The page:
It is an aspect of the invention to provide a common voltage supply for all interconnected integrated circuits, particularly CMOS integrated circuits, in a television apparatus. In accordance with this aspect of the invention, a standby/run power supply and control circuit for a television apparatus comprises first and second sources of DC voltage, one of which is available during a standby mode of operation and the other one of which is available only during a run mode of operation. A voltage regulator has an input coupled to both of the DC voltage sources and has an output for supplying a regulated DC voltage during both the standby and run modes of operation. A first load circuit, for example, a CMOS integrated circuit operable during standby and run modes of operation, is coupled to the regulated voltage output. A second load circuit, for example a second CMOS integrated circuit interconnected with the first CMOS integrated circuit, is also coupled to the regulated voltage output. The second load circuit may be a switched load, which is turned on during the run mode of operation by the integrated circuit comprising the first load circuit, for example a microprocessor.
It is a further aspect of the invention to limit the necessary capacity of a standby power supply to reduce cost and enhance efficiency. In accordance with this aspect of the invention, the second source of unregulated DC voltage, which is available only during the run mode of operation, is a switched supply for generating the run source of DC voltage from a secondary side supply derived from operation of a switch mode power supply circuit. The switch mode power supply circuit may comprise, for example, a 20 kHz transformer in a primary vipur power supply or a 15 kHz flyback transformer in a horizontal deflection circuit.
In accordance with another aspect of the invention, those loads operable during standby and run modes of operation are powered by the standby power supply during the standby mode but, together with run mode only loads, are powered by the run power supply during the run mode. No loads are powered by the standby voltage source during the run mode. The voltage regulator therefore supplies regulated DC voltage at a first power level during the standby mode and at a second power level during the run mode.
It is yet another aspect of the invention to provide an emergency source of DC voltage during conditions of unintended power interruption. In accordance with this aspect of the invention, each of the standby and run power supplies is provided with a large energy storage device, for example a large capacitor. The energy storage device of the standby source will remain fully charged during the run mode of operation, because the apparatus will be powered completely by the run source of voltage at a higher level. Under power failure conditions, for example, the run voltage source will quickly become inoperable. However, power will still be available, first from the energy storage device in the run source, and thereafter from the energy storage device in the standby power source, for a sufficient amount of time to enable the microprocessor to effect an orderly shutdown of the television apparatus. An orderly shutdown of the television apparatus increases the chance that normal operation can be restored when AC power is restored, for example, without requiring a complete automatic reprogramming of the television apparatus. It will be appreciated that, if the interconnected CMOS integrated circuits were powered by separate power supplies, an orderly shutdown would be impeded by SCR latching due to the differences in time before the run supply and the standby supply become inoperative, even if their respective voltage supply levels are the same.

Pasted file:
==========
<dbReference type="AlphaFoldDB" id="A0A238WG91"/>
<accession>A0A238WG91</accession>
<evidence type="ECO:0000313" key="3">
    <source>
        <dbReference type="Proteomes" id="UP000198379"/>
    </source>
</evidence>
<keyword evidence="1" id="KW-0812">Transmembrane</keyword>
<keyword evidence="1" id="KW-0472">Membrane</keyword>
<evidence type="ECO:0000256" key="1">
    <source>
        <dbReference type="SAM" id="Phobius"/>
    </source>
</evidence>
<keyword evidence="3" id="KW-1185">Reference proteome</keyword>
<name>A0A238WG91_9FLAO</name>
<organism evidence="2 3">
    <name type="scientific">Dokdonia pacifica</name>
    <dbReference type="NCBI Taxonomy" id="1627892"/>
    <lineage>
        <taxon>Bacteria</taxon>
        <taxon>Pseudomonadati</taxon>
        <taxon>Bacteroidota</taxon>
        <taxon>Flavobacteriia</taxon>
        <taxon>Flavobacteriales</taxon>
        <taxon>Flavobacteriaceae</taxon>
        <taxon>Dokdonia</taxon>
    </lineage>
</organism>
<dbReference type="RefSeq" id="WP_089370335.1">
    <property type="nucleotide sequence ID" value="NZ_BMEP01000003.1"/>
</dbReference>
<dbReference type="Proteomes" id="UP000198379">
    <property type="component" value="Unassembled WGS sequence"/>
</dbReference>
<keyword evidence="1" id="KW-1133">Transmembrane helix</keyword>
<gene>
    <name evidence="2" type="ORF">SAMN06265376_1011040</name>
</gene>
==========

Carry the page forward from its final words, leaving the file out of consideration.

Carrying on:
FIG. 1 is a block diagram of a television apparatus incorporating a standby/run power supply and control circuit according to this invention.
FIG. 2 is a circuit schematic, partially in block diagram form, of a first standby/run power supply and control circuit according to the invention.
FIGS. 3(a)-3(e) are a composite timing diagram illustrating operation of the circuit shown in FIG. 2.
FIG. 4 is a circuit schematic of an alternative embodiment of a standby/run power supply for a control circuit, and including a circuit for switching the run voltage.
FIG. 5 is a circuit schematic of another alternative embodiment of a standby/run power supply for a control circuit including two regulated standby voltage supplies and a switched run voltage supply.
FIG. 6 is a circuit schematic illustrating the use of NPN transistor switches for controlling switched control circuits.
A television is shown in block diagram form in FIG. 1, and generally designated by reference numeral 10. The input and output lines connecting the blocks represent single lines in some cases and multiple lines in others, as the context will indicate. A tuner 12 receives a broadcast video signal from antenna input 14 or an auxiliary video signal, for example from a cable company or a video cassette recorder, on input 16. The output of the tuner 12 on line 13 is an input to IF circuit 18. A first output of the IF circuit 18 on line 15 is an input to the analog interface unit 20. The analog interface unit 20 has an output on line 17 which carries a phase lock loop control signal to tuner 12. Output line 19 from IF circuit 18 provides a video input to video processing circuit 22 and an audio input to digital stereo processing circuit 30. The output of the video processing circuit 22 on line 21 is an input to an adaptive comb filter 24. The output of adaptive comb filter 24 on line 23 is a first input to a kinescope driving circuit 26. The kinescope driving circuit 26 has an output on line 25 which drives picture tube 28. A second input to the kinescope driving circuit 26 is the on screen display OSD drive signal generated by the analog interface unit. A third input to the kinescope driving circuit on line 37 is an auxiliary video signal from pix in pix module 44. Pix in pix denotes the capacity to display an auxiliary video signal, for example, as an inset image in one corner of a larger picture. The output of the digital stereo circuit on line 27 is amplified by power amplifier 32 and coupled to speaker 34.